Undeterred, a fresh British attack was mounted on the night of 21st/22nd, with men and boats from the Robust and the Uranie now also joining in. The attacking force now consisted of 280 men carried in 15 boats. Several of these boats lost their way in the darkness so that only nine reached the Chevrette, those on board significantly outnumbered by the seamen and soldiers on board her. The British approach was now detected and fire was opened on them from both the French shore battery and from the Chevrette. The boats closed however with the moored ship – a fact that must have made it impossible for the shore batteries to maintain fire – and, despite furious opposition, a large number of men gained the Chrevette’s deck. Within three minutes of boarding, and as fighting raged, the outnumbered British attackers managed to cut the anchor cable and set sufficient sail for a light breeze to carry the vessel out into the bay. Many of the French, apparently trapped on the waist when the British gained possession of both quarterdeck and forecastle, either jumped overboard or took cover below. The shore batteries kept the Chrevette under fire until she cleared the bay. Here the six missing British boats brought reinforcements, so that possession was assured.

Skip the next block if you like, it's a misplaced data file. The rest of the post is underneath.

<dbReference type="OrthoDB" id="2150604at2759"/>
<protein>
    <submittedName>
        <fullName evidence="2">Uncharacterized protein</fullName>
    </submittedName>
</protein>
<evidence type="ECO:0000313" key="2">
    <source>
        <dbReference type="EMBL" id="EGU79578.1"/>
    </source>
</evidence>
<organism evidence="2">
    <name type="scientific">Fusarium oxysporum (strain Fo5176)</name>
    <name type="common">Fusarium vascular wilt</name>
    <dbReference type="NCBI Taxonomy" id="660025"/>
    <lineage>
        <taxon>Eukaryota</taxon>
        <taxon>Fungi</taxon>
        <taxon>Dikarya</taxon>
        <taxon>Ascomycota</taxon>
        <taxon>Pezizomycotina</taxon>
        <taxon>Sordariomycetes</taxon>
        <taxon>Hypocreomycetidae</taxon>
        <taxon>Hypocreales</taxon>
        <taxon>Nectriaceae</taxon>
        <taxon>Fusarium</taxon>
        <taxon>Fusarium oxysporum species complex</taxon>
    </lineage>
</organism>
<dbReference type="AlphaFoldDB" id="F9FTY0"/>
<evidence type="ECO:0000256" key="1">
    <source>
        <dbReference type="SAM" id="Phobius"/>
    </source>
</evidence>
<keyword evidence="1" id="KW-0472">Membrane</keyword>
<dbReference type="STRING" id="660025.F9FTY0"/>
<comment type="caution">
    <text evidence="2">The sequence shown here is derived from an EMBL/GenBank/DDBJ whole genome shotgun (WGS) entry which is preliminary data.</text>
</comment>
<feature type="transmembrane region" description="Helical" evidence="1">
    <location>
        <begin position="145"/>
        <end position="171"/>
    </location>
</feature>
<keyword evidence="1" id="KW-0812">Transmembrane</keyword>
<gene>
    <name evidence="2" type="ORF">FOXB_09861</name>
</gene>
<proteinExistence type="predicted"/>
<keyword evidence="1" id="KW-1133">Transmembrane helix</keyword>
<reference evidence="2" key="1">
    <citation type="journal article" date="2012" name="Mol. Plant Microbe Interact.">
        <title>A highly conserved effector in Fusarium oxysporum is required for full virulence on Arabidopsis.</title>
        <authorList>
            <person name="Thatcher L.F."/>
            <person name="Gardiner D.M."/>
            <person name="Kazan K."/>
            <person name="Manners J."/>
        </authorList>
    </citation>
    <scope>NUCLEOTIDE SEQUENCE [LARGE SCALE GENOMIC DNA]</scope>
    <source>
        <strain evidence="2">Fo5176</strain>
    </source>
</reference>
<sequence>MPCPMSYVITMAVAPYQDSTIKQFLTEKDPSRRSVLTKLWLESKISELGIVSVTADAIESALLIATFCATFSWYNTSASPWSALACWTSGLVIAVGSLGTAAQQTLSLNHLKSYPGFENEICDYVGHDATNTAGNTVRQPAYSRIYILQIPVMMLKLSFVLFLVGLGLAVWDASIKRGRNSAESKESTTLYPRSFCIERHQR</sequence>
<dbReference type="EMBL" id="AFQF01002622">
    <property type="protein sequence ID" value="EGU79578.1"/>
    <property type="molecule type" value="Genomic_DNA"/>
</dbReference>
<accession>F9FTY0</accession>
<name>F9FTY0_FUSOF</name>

The original painting, by Philippe-Jacques de Loutherbourg (1740-1812) is perhaps the best – and certainly most dramatic – depiction ever of a boarding action. It is located in Bristol Museum and Art Gallery; Supplied by The Public Catalogue Foundation, and licensed under the Creative Commons Attribution-Share Alike 3.0 Unported license